This week the families of the victims of the 2012 Sandy Hook Elementary School shooting in Newtown, Connecticut will be in Hartford, as their lawsuit against weapon manufacturer Remington progresses to the state Supreme Court. Their lawyers will argue that the companies that manufactured and sold the assault rifle used by the gunman in the shooting share responsibility for the deaths of the 26 victims, including 20 children.
This is the furthest any case of its kind has managed to get in seeking justice from those who make and sell military-style weapons to civilians.
According to the New York Times, the plaintiffs’ lawyers believe they can circumvent a 2005 federal law that protects gun companies from litigation, so long as they can get the court this week to allow for a jury trial. If they succeed in this, the hope is that the subsequent discovery process will produce the companies’ internal communications, which could then reveal damaging information that can be used against the defendants in the courtroom.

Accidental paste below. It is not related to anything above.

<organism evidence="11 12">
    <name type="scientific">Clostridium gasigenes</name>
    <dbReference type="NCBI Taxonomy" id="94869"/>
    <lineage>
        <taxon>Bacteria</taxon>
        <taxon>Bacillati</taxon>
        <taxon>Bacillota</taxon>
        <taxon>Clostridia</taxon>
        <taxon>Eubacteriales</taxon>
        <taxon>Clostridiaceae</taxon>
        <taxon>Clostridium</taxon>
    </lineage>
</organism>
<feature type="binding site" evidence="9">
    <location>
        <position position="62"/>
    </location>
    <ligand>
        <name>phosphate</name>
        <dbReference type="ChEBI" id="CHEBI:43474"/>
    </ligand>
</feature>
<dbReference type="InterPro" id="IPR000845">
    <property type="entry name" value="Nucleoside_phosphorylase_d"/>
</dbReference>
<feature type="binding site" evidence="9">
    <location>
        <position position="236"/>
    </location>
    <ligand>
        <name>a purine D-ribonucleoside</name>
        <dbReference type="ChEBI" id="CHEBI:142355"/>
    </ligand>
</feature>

Both sides of the gun control debate have buried the court with amicus briefs, which are legal documents filed by non-litigants (those not suing or being sued), yet have a strong interest in the case. The National Rifle Association argues in their brief that allowing the case to move forward threatens to “eviscerate” the gun companies’ legal protections.
After years of dismissals and appeals in lower courts, the Supreme Court hearing arrives just before the five-year anniversary of the December 14 Sandy Hook shooting, and just a handful of weeks since the Las Vegas, Nevada and Sutherland Spring, Texas mass shootings. While this may bolster the lawyers’ arguments, and strengthen support for the plaintiffs’ case against gun manufacturers and sellers, there is sill at least one major legal hurdle to overcome.
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